Saturday, 25 August 2012 – Shirin Ebadi, Nobel peace laureate, and Karim Lahidji, vice president of FIDH and president of LDDHI, said in a joint statement today: “Two weeks since the earthquake in the Azerbaijan province of Iran, the authorities of the Islamic Republic are still pursuing a policy of silence and secrecy.
They have not published the real figures of the casualties, the demolished villages and residential units or the financial damages. Furthermore, they have failed to provide adequate basic aid to the people. To make matters worse, by despatching the Islamic Revolution Guards Corps (IRGC) to the area, they have established a reign of fear and intimidation by arresting scores of civic activists and volunteer relief workers and trying to disrupt the work of the people who are endeavouring to help our quake-struck compatriots.”
Two weeks have passed since the earthquake in the north-western Azerbaijan province of Iran. Hundreds of people have lost their lives, scores of villages have been totally demolished and tens of others have been badly damaged. The authorities have refused to publish concrete figures of the casualties, reporting the figures in the range of 252-318. Unofficial sources, however, have mentioned estimates of 1500, 1600 and even several thousand casualties.
Ever since the earthquake, the authorities have tried to impose restrictions on popular and non-governmental aid to the victims and have failed to supply adequate aid to them. Furthermore, by deploying the IRGC and confiscating the privately collected supplies, they have tried to disrupt the flow of aid to the earthquake victims. The government has blocked bank accounts set up by non-governmental groups to aid the victims. Some groups of social workers specialised in helping children as well as psychologists who had travelled to the area to help the people have been forced to leave in the face of threats by the security and intelligence departments of the provincial capital Tabriz and the city of Ahar. The IRGC forces have been searching the trucks and other vehicles on the roads and partially confiscating private supplies donated by the people.
The earthquake victims are in pressing need for food, medicine, health, medical and psychiatric assistance. Shortage of medical staff and nurses has increased the likelihood of the spread of infectious diseases including cholera. People in the earthquake-struck regions have complained of improper distribution of food by the IRGC, which has reportedly been storing the aid received. Even representatives of the state Red Crescent Organisation have been facing impediments to their work caused by the IRGC. There have been reports of favouritism displayed by government agents in distributing aid to some families.
The pervasive corruption among the authorities and their failure to supply aid to the people and even pocketing international and NGO-supplied aid to the people in all similar cases in the past has caused widespread distrust among the people. The people have a vivid memory of the past. In other previous incidents such as the earthquakes in Rudbar (north; 1990), Ardebil (north-west; 1996), Bam (south; 2003) or even a bit further back in Tabas (east; 1978) and Bo’een Zahra (130 km west of Tehran; 1962), mostly patriotic groups, civic, social and political activists who enjoyed the people’s trust rushed to their assistance.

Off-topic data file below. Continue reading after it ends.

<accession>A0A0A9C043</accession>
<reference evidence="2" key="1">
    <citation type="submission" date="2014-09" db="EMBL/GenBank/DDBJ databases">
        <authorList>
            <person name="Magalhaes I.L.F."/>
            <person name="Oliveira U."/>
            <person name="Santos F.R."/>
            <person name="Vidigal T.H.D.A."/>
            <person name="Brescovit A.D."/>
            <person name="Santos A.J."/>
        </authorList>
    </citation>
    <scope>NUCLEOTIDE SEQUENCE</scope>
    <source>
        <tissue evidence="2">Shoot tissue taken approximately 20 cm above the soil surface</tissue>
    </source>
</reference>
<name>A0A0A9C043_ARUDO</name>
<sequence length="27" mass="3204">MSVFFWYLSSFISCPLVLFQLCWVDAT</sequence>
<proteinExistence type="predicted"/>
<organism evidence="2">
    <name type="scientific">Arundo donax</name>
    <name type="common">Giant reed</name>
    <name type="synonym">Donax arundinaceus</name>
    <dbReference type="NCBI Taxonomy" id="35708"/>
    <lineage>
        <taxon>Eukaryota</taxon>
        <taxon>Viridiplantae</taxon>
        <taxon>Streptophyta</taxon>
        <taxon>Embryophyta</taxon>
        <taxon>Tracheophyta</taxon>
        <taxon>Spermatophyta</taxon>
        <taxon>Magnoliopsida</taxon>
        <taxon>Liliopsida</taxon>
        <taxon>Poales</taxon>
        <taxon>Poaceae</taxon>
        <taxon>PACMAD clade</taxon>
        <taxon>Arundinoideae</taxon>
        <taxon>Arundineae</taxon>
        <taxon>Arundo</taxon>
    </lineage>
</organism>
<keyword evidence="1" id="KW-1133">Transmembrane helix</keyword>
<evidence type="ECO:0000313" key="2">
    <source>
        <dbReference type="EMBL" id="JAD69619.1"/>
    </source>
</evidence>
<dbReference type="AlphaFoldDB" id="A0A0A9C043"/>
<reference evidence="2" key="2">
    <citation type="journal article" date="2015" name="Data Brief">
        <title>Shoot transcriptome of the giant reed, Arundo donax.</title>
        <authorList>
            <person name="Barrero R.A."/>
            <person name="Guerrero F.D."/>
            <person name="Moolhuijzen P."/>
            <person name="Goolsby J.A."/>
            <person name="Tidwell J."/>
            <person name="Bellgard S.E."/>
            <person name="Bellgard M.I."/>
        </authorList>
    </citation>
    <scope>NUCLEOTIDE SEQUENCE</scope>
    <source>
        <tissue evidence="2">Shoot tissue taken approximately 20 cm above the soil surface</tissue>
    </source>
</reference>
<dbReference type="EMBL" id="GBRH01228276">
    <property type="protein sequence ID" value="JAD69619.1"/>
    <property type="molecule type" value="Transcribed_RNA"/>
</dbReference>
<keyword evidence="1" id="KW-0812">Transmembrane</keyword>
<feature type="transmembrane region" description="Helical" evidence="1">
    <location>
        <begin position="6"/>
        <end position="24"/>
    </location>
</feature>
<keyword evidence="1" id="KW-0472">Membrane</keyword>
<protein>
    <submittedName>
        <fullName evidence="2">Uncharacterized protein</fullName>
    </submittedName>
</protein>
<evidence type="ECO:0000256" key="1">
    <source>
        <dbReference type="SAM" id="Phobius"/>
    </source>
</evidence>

It is no exception this time round. Civic activists and other compatriots have rushed to aid the earthquake victims. However, the authorities are trying to monopolise all contact with the victims and do not shy away from deploying security and military forces to achieve their goal. In the past few days, the IRGC has used force and anti-riot vehicles to detain scores of volunteer relief workers, civic and social activists who had gone to the area to help the people immediately after the earthquake. Although a number of the detainees were released on Friday, 24 August 2012, a large number of others remain in detention. Some of them have been sentenced to long term imprisonment in the past for their peaceful social and human rights activities. Among them, Mr. Navid Khanjani (whose 12-year prison sentence has been upheld on appeal), Mr. Vahed Kholousi (sentenced to a five-year prison term), and Mr. Esmaeil Salmanpour (sentenced to a one-year prison term) are at risk of transfer to prison to serve prison sentences. Mr. Hossein Ronaghi-Maleki, a blogger serving a 15-year prison term, who was on sick leave from prison, has been transferred to Tabriz prison.
The authorities of the Islamic Republic of Iran must:
Ð release immediately and unconditionally all the detained volunteer relief workers and civic and social activists;
Ð accept that they do not enjoy the people’s trust in this case either and, by stopping the use of various means of pressure and suppression such as the Islamic Revolution Guards Corps, pave the way for the people, civic and social activists to aid the earthquake victims.
Shirin Ebadi, Nobel peace laureate
Karim Lahidji, vice president of the International Federation For Human Rights and president of the Iranian League for the Defence of Human Rights